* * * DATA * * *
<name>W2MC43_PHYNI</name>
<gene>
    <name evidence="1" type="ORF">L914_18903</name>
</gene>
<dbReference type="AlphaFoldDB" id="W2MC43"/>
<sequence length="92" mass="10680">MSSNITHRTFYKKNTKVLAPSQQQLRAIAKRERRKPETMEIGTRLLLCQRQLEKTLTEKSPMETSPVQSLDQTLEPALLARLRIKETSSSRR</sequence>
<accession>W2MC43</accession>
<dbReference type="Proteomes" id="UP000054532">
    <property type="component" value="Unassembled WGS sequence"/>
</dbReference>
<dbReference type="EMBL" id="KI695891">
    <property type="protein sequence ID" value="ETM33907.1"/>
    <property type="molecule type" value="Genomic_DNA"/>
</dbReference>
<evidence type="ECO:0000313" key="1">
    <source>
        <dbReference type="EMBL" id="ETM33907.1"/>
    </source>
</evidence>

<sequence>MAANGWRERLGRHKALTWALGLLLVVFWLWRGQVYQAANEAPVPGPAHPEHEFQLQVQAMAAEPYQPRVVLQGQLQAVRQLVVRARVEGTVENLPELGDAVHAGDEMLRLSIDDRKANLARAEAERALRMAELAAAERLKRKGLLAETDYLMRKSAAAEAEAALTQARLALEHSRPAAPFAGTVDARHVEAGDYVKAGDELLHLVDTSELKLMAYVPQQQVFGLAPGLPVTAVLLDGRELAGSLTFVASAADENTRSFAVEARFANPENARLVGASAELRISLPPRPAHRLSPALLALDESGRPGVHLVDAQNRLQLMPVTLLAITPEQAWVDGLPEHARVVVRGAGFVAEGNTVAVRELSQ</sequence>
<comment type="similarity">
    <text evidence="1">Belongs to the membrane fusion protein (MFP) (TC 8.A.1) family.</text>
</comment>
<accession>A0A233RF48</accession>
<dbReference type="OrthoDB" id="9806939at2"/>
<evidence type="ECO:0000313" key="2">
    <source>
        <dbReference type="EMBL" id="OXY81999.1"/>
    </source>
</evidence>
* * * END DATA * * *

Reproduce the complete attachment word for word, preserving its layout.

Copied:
<name>W2MC43_PHYNI</name>
<gene>
    <name evidence="1" type="ORF">L914_18903</name>
</gene>
<dbReference type="AlphaFoldDB" id="W2MC43"/>
<sequence length="92" mass="10680">MSSNITHRTFYKKNTKVLAPSQQQLRAIAKRERRKPETMEIGTRLLLCQRQLEKTLTEKSPMETSPVQSLDQTLEPALLARLRIKETSSSRR</sequence>
<accession>W2MC43</accession>
<dbReference type="Proteomes" id="UP000054532">
    <property type="component" value="Unassembled WGS sequence"/>
</dbReference>
<dbReference type="EMBL" id="KI695891">
    <property type="protein sequence ID" value="ETM33907.1"/>
    <property type="molecule type" value="Genomic_DNA"/>
</dbReference>
<evidence type="ECO:0000313" key="1">
    <source>
        <dbReference type="EMBL" id="ETM33907.1"/>
    </source>
</evidence>

<sequence>MAANGWRERLGRHKALTWALGLLLVVFWLWRGQVYQAANEAPVPGPAHPEHEFQLQVQAMAAEPYQPRVVLQGQLQAVRQLVVRARVEGTVENLPELGDAVHAGDEMLRLSIDDRKANLARAEAERALRMAELAAAERLKRKGLLAETDYLMRKSAAAEAEAALTQARLALEHSRPAAPFAGTVDARHVEAGDYVKAGDELLHLVDTSELKLMAYVPQQQVFGLAPGLPVTAVLLDGRELAGSLTFVASAADENTRSFAVEARFANPENARLVGASAELRISLPPRPAHRLSPALLALDESGRPGVHLVDAQNRLQLMPVTLLAITPEQAWVDGLPEHARVVVRGAGFVAEGNTVAVRELSQ</sequence>
<comment type="similarity">
    <text evidence="1">Belongs to the membrane fusion protein (MFP) (TC 8.A.1) family.</text>
</comment>
<accession>A0A233RF48</accession>
<dbReference type="OrthoDB" id="9806939at2"/>
<evidence type="ECO:0000313" key="2">
    <source>
        <dbReference type="EMBL" id="OXY81999.1"/>
    </source>
</evidence>